Sometimes families decide they will try on their own to bring a person for urgent help and get the person into a car, risking open doors on the highway. If they do get to an ER or a psychiatric facility, more often that not they circle back and come home, feeling that the 'threat' is enough to control the person. Psychiatric facilities usually want a person to have been medically screened before they will accept that person for admission onto a psychiatric unit, which may mean a stop at the ER first. If they do drop in at the ER, they may wait for many hours unless the person is or becomes severely agitated, in which case the staff may want to use intramuscular medication to settle the person down.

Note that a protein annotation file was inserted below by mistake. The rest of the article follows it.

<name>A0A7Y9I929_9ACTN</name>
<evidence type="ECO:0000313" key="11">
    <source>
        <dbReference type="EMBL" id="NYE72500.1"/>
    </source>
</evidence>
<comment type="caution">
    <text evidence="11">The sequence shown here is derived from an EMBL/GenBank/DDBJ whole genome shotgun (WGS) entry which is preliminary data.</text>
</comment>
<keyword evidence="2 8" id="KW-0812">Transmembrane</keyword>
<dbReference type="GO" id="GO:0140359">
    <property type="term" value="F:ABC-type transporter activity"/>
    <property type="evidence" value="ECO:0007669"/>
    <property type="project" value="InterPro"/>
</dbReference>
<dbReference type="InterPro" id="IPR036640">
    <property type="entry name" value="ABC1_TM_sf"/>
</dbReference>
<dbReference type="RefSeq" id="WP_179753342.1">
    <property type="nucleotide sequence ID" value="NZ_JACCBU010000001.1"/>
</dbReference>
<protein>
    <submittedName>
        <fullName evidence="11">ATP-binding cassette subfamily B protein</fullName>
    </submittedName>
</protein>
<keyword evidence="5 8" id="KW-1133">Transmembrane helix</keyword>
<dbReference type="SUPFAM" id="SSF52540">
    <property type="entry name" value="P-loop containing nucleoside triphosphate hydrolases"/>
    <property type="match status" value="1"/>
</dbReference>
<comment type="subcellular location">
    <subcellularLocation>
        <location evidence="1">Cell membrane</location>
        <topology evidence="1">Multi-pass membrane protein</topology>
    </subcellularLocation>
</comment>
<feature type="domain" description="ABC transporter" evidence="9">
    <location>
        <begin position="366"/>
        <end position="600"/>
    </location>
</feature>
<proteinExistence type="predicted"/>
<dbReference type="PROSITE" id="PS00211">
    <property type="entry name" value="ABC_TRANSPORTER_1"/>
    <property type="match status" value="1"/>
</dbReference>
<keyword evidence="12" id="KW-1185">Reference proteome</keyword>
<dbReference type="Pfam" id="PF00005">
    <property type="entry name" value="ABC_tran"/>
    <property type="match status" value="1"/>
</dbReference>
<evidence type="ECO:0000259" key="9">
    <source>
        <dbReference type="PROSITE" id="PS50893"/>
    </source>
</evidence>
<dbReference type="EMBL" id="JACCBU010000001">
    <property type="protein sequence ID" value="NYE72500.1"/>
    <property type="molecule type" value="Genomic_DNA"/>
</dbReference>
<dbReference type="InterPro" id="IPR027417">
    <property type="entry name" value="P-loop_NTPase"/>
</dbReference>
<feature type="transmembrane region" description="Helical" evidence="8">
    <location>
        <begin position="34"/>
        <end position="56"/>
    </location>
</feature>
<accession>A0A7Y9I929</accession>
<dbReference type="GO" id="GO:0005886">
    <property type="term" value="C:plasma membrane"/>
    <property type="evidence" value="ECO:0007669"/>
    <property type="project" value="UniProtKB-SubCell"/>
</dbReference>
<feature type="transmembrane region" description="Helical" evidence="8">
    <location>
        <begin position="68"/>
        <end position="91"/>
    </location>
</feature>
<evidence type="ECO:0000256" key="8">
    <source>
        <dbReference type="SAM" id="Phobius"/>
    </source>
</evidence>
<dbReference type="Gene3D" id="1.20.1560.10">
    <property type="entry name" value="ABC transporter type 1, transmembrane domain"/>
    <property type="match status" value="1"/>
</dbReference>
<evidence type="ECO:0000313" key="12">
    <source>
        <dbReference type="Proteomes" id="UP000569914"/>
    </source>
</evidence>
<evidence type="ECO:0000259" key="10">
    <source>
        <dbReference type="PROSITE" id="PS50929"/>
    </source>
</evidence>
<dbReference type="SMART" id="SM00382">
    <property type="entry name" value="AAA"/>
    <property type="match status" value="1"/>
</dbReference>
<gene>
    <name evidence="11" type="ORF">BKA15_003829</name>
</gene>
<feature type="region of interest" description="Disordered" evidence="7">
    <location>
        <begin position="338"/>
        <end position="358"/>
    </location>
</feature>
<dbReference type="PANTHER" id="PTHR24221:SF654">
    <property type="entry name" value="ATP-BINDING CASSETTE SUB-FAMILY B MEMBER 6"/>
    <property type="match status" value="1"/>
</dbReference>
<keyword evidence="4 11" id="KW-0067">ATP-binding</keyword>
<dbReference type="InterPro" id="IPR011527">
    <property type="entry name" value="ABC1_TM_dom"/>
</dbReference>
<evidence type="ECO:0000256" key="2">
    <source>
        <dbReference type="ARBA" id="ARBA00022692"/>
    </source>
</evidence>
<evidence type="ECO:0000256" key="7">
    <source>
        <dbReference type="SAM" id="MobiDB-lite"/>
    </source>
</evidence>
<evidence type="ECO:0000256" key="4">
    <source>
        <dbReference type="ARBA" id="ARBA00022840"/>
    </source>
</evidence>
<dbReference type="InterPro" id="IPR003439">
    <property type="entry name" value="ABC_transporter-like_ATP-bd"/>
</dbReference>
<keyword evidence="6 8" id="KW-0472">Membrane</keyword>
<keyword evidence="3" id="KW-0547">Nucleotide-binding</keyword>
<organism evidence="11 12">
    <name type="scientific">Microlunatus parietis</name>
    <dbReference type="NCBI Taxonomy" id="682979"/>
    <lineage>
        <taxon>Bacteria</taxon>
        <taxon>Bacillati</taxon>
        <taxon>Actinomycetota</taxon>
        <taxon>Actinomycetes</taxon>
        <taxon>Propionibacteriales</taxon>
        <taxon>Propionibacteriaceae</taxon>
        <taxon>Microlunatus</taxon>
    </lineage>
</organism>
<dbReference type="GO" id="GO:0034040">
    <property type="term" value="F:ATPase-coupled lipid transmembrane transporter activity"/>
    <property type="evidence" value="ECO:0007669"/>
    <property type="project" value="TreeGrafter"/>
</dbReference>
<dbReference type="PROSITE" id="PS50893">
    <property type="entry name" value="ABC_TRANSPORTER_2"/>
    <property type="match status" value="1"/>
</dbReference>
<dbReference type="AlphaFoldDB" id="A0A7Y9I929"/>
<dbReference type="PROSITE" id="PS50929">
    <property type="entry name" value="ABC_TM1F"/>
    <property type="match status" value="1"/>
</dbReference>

Once a person is admitted to a medical or psychiatric facility, privacy laws may limit the contact with family unless expressed requested by the person admitted to the unit. That can be tricky, sine the person may not want to talk with his/her family, might not want the staff talking with family, or may not be in a state in which he/she is able to pursue this. To their credit, most psychiatric facilities use a social work type model to connect with family as soon as possible, if there is appropriate permission to do so. Ideally, the doctor is in touch with the family and the family is part of the team developing an understanding of the difficulties and how to address them and working on a plan for returning to outpatient care.
If staff is overwhelmed with too many patients then this team effort is undermined and families are in the dark and the plan is not well developed. So once the person settles down in the psychiatric facility, and the insurer or other reviewing authority deems that the person no longer poses an acute threat and therefore should be discharged home; there might be a discharge plan on paper that does little to change the circumstances leading to the hospitalization.